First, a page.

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Published February 17 2012

Fargo business owner at odds with nearby homeless shelter

FARGO - Shannon Grindberg has been spit on, threatened and cursed at. He’s found strangers sleeping on his doorstep and screaming in his backyard. His business has been broken into, his garage has been urinated on, and he’s collected more liquor bottles from his property than he cares to count.

And that’s just from his neighbors.

Grindberg lives next to the Gladys Ray Shelter at 1519 1st Ave. S. It is the only area shelter that accepts homeless people who have been drinking. The shelter is attached to a detox center.

Grindberg, who owns Vintage Vinyl at 1501 1st Ave. S., two doors down from the shelter, said he has a front-row seat to an ugly series of problems stemming from the shelter and its guests.

“I see it when they leave in the morning, and I see it when they come home at night,” he said. “I’m the last 100 yards they see. I’m the stash place.”

He’d like to see the shelter relocated to a nonresidential area.

Grindberg has been at odds with the 35-bed shelter since he opened his store nearby in 2009 and bought the house next door to keep an eye on it.

Jan Eliassen, the shelter’s director, said efforts to have productive conversations about Grindberg’s concerns have failed.

“We really tried,” she said. “I don’t know that anything we’ve done or could have done or will do will change his mind.”

She said while other neighbors have contacted her at times with concerns, most don’t share Grindberg’s animosity.

“I don’t think that’s the general tone throughout the neighborhood,” she said. “I’ve been very impressed with the neighborhood.”

The shelter, which opened in 2008, was already there when Grindberg arrived. So why did he move in – and why has he stuck around?

“If the city felt it was safe for the community, why would I even question

it?” he said.

Since then, though, Grindberg has had numerous run-ins with shelter guests. He does not drink but is accustomed to finding alcohol and sometimes drugs hidden on his property – the shelter does not allow alcohol or drugs inside.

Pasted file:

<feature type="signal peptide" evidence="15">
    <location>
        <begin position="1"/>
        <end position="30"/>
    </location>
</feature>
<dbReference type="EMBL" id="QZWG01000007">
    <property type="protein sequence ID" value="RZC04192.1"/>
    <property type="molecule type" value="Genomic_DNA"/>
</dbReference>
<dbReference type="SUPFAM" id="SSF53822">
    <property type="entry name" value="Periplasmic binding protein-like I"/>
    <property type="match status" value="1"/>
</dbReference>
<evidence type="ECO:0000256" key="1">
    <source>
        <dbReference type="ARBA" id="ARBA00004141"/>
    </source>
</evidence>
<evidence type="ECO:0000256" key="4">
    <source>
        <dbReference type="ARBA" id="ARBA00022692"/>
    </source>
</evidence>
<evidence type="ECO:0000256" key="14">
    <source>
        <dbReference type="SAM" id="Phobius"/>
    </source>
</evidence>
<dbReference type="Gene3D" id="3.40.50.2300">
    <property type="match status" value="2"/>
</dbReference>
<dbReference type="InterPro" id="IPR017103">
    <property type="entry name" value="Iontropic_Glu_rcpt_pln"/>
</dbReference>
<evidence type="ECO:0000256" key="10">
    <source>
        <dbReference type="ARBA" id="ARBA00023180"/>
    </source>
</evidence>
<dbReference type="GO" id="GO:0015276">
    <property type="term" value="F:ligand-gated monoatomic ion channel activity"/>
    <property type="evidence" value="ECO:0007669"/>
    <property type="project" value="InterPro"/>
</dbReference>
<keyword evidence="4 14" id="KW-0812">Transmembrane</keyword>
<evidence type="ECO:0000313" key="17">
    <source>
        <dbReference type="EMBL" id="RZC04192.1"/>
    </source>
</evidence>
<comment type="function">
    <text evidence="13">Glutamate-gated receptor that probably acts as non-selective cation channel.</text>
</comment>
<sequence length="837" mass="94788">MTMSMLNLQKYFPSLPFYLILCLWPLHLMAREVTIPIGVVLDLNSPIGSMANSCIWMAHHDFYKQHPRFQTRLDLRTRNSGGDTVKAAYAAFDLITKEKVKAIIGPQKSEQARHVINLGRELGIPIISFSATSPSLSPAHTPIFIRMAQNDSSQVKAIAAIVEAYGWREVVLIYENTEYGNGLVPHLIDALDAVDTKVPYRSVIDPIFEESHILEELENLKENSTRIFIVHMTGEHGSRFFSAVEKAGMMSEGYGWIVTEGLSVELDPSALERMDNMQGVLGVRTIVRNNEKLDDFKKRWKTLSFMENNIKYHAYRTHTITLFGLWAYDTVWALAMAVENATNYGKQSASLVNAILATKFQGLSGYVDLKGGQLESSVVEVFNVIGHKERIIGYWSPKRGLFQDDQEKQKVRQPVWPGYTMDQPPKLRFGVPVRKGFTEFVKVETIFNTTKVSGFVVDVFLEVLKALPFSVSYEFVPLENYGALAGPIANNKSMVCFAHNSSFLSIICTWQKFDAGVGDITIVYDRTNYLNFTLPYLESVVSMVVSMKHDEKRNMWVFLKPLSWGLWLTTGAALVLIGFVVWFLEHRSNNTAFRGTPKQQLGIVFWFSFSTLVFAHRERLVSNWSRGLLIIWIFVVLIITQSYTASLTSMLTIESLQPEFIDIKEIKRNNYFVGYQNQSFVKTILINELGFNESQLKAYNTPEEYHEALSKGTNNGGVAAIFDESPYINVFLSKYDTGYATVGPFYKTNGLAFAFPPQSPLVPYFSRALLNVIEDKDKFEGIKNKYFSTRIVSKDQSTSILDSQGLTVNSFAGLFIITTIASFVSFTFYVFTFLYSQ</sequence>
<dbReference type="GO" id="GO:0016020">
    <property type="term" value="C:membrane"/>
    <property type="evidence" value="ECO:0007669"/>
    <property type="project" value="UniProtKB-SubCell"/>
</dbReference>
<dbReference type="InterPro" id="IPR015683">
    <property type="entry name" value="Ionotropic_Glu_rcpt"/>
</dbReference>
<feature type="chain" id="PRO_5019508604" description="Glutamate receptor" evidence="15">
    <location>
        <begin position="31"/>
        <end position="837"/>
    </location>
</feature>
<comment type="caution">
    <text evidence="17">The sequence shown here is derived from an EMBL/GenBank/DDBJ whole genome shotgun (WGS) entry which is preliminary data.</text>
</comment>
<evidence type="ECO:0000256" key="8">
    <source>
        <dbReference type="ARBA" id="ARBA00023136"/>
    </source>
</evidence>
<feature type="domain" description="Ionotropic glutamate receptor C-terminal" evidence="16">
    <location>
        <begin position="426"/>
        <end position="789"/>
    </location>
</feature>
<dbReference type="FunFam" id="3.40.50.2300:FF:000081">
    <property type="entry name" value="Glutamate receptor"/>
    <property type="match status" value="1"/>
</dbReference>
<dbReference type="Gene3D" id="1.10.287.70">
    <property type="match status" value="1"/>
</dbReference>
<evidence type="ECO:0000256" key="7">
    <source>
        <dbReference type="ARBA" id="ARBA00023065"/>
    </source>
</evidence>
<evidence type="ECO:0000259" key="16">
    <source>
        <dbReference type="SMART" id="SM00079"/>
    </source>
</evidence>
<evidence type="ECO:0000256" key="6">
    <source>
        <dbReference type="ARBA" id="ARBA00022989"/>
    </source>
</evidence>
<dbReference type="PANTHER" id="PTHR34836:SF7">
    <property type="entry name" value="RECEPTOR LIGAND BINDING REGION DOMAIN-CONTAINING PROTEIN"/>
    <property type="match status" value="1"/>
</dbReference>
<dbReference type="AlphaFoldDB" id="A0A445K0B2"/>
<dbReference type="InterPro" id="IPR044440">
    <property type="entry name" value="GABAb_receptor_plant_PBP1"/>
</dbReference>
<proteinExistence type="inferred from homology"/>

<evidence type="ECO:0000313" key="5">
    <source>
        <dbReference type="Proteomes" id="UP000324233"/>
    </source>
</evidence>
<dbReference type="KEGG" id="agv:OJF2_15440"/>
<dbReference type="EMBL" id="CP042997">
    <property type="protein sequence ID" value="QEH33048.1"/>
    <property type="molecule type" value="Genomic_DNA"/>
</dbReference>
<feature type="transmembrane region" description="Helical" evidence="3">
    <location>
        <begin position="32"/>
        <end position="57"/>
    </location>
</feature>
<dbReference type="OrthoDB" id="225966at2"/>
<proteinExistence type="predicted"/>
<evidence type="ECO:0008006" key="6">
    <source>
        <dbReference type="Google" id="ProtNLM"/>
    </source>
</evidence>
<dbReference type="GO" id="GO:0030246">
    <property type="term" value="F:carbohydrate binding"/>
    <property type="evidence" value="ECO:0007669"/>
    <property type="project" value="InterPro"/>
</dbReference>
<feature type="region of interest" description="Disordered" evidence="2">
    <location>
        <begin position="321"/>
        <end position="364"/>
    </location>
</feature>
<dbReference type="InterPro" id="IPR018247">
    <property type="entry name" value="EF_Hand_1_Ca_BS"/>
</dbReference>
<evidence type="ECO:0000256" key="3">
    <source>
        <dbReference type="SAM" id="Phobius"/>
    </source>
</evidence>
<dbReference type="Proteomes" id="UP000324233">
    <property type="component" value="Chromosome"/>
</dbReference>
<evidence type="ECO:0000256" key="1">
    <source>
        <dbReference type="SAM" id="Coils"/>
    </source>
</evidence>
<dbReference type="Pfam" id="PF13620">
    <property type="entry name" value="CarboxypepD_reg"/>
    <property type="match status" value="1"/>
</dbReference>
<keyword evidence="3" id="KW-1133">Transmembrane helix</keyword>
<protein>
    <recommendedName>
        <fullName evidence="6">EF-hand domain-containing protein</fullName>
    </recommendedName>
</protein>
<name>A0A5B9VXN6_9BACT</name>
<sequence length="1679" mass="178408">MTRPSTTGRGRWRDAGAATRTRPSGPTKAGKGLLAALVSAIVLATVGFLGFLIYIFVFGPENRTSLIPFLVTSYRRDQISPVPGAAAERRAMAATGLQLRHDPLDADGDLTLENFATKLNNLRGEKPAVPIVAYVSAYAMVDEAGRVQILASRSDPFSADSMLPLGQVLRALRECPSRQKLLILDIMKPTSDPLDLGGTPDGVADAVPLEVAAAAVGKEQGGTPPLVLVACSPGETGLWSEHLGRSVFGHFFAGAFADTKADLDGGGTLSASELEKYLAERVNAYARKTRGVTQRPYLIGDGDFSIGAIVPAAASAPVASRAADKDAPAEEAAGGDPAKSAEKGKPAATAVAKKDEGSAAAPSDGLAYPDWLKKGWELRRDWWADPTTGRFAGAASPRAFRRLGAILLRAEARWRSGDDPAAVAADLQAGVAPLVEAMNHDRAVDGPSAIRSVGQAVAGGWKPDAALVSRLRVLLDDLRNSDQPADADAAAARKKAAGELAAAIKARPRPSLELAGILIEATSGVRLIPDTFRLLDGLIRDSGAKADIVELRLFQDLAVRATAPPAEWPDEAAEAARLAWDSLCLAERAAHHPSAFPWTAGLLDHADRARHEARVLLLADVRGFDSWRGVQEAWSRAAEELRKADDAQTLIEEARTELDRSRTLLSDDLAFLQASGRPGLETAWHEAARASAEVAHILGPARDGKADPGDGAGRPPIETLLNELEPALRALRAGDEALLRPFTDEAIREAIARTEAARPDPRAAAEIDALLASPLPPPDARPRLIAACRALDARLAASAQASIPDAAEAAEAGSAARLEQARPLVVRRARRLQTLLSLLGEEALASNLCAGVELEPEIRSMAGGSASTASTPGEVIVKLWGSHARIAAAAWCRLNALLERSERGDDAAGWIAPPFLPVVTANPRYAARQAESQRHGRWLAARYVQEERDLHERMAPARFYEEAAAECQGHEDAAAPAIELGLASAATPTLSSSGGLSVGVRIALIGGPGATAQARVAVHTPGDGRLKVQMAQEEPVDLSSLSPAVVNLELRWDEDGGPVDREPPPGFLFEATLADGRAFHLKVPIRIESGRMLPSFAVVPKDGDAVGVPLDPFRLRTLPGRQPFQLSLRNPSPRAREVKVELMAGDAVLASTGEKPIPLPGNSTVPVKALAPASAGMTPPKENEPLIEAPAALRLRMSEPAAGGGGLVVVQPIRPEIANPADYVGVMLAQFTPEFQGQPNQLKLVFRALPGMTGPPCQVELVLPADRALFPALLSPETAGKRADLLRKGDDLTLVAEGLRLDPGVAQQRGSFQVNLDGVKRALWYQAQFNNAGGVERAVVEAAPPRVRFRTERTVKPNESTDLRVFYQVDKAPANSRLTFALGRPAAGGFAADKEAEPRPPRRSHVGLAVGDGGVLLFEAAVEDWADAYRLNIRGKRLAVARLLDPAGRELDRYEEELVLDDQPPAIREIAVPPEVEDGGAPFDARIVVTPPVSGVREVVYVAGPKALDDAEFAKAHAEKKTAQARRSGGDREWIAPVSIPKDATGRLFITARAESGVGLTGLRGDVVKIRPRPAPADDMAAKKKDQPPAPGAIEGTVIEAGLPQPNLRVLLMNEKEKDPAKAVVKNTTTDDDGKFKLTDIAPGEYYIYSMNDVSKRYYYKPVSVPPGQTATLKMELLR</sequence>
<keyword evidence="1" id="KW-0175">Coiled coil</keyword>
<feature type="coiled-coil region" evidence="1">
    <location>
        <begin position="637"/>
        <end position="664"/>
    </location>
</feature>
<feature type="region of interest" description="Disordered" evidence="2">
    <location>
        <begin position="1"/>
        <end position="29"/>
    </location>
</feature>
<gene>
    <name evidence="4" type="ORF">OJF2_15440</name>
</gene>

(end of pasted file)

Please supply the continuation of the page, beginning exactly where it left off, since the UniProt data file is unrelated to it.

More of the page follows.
In one incident, an intoxicated woman told him she was going to burn down his home and business. In another, he went outside to find someone passed out on his doorstep.

“You expect that downtown in front of a bar once in a while,” Grindberg said, “but that’s my house.”

The front of his home and business are covered in no trespassing and no loitering signs – not exactly the welcoming image he wants to convey, he said.

Some shelter guests are always combative with him, he said. Others are affable by day, but a handful at night.

During an interview at his shop Friday, Grindberg pointed out a passing shelter guest. “When he’s sober, he’s the nicest guy in the world,” he said. “But when he’s drunk …”

He’s called the police on numerous occasions, as Eliassen encourages neighbors to do when they spot illegal activity. But he said keeping tabs on every incident on the block would be a full-time job.

Eliassen said the shelter urges its guests to respect the neighborhood. At times, the shelter has expelled those who couldn’t comply, although it tries to reserve that step as a measure of last resort.

“It certainly doesn’t always go perfectly” she said.

Grindberg also questions how effective the shelter is in helping addicts.

“I’ve seen the same people come and go for over a year or two years,” he said. “What are we doing to put these people on a productive path to break this vicious cycle other than getting a hot and a cot and a place to feed their addiction for a day?”

Eliassen, herself a recovering addict who has been sober for more than two decades, said the shelter has produced results for many of the 1,000-plus people it has served since opening.

“We can’t keep going back day after day if we’re not seeing something that we believe is working,” she said. “We’ve seen a number of people move on.”

Readers can reach Forum reporter Marino Eccher at (701) 241-5502